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The Man Who Tried Too Hard
Leigh Montville
May 06, 1991
Even the son who idolized him found Bill Musselman's obsession with winning difficult to take
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May 06, 1991

The Man Who Tried Too Hard

Even the son who idolized him found Bill Musselman's obsession with winning difficult to take

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"How about basketball?" I asked. "Did you play one-on-one against your father in the driveway when you were a kid?"

"Oh, yeah," the son said. "We played every day when I was a kid. He always beat me. Every time. Finally, in ninth grade, I beat him once. That was the end. One game. We've never played one-on-one again."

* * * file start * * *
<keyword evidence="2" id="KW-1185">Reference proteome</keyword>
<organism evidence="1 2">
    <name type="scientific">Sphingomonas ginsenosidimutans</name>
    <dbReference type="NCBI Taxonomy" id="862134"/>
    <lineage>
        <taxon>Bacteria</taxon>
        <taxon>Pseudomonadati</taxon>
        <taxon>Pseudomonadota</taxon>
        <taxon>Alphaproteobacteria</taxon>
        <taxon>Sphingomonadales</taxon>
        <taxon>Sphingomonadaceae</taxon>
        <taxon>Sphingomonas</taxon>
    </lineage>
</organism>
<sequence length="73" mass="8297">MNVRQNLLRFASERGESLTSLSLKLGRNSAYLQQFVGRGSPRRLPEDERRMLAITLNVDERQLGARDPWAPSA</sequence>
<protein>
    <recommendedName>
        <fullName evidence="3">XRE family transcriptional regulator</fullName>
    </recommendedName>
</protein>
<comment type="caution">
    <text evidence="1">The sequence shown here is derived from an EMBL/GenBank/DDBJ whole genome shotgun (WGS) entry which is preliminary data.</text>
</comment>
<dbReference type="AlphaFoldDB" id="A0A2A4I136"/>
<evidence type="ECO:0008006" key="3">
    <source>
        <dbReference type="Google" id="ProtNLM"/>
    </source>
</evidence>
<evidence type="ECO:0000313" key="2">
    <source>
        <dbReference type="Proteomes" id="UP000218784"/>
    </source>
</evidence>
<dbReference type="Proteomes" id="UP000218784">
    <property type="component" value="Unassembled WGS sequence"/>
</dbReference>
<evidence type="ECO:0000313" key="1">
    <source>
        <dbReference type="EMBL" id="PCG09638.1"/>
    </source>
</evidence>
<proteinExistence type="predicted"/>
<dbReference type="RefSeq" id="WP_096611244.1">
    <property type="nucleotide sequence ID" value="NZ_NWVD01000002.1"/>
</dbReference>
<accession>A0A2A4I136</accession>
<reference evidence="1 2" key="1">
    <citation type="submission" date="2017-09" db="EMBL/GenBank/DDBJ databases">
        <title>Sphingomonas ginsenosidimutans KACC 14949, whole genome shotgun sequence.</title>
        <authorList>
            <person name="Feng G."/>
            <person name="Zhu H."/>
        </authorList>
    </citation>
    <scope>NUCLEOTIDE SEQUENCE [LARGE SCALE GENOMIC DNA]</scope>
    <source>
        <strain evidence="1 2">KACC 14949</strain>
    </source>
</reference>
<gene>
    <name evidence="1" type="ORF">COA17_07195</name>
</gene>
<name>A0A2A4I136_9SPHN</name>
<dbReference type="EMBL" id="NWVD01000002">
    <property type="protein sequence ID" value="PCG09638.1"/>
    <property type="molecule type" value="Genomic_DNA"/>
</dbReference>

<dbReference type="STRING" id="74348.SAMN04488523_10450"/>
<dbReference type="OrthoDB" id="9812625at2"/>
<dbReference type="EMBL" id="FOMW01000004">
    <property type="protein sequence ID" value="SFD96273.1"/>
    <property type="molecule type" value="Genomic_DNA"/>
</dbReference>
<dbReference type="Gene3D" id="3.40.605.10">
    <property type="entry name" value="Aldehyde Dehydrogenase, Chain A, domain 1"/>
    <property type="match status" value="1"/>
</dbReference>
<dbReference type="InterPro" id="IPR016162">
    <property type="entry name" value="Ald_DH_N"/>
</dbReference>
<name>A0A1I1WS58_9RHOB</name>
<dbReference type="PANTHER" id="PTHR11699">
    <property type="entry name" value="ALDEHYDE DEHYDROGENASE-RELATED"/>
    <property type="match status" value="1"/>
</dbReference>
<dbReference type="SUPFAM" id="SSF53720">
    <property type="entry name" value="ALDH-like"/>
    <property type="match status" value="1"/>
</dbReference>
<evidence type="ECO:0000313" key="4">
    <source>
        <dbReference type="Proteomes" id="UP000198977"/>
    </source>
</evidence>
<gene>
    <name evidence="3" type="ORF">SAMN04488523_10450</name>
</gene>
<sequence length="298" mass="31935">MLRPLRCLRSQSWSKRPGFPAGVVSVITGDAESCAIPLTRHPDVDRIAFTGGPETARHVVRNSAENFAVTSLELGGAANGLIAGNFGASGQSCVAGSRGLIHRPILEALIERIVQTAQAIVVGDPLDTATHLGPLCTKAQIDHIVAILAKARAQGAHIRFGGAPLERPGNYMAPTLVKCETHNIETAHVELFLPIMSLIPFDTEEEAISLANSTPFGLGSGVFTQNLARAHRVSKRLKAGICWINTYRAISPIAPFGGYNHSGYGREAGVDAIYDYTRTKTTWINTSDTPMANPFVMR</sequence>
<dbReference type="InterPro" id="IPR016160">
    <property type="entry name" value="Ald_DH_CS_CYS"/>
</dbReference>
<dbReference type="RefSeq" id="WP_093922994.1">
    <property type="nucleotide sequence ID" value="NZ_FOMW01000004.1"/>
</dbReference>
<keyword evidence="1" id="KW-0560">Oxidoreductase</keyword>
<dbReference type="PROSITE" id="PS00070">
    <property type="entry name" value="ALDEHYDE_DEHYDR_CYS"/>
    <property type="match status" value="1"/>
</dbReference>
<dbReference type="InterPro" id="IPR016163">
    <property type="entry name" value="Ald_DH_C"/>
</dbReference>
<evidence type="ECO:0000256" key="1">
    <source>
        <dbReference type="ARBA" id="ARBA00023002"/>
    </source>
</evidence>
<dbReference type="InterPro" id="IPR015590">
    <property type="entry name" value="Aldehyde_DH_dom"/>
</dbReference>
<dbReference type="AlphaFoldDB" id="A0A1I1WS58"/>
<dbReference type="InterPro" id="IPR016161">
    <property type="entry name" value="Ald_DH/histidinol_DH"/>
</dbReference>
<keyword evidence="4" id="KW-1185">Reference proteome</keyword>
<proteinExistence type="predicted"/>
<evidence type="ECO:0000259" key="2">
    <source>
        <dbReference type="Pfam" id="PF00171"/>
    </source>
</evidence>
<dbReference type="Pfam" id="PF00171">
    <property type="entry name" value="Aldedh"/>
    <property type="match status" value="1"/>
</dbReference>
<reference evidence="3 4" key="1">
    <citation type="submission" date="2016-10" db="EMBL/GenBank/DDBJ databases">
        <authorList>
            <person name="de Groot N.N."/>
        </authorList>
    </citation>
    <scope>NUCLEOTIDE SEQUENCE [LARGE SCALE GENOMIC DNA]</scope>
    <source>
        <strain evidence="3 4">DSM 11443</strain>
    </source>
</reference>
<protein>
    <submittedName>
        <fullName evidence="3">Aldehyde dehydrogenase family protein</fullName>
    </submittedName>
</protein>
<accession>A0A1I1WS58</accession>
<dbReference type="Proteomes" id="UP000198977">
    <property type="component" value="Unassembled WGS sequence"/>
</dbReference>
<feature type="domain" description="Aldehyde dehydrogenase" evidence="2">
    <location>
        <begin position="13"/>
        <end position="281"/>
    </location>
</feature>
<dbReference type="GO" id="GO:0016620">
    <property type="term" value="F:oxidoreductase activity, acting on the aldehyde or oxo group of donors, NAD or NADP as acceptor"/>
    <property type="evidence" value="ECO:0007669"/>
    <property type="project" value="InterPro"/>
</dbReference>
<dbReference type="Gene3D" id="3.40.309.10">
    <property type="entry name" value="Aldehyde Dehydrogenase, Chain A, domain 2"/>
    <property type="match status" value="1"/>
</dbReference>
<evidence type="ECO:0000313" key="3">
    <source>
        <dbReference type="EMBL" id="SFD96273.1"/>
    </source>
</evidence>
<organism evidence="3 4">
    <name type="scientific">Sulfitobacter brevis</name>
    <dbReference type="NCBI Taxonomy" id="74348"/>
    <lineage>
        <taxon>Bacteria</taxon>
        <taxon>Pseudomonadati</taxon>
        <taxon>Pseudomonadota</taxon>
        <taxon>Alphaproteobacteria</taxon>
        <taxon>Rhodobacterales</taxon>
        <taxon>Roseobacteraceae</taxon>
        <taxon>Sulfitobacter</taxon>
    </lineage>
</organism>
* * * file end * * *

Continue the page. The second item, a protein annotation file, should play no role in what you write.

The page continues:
On April 22, the Timberwolves fired Bill Musselman, their head coach. The team had won six of its last eight games and finished with a 29-53 record, seven wins better than it did in 1989-90, its first season in the NBA. Management said one of the reasons for the firing was that Musselman wanted to "win too much," and did not devote enough effort to developing his younger players. Musselman said he was guilty as charged. He said he always liked to win.

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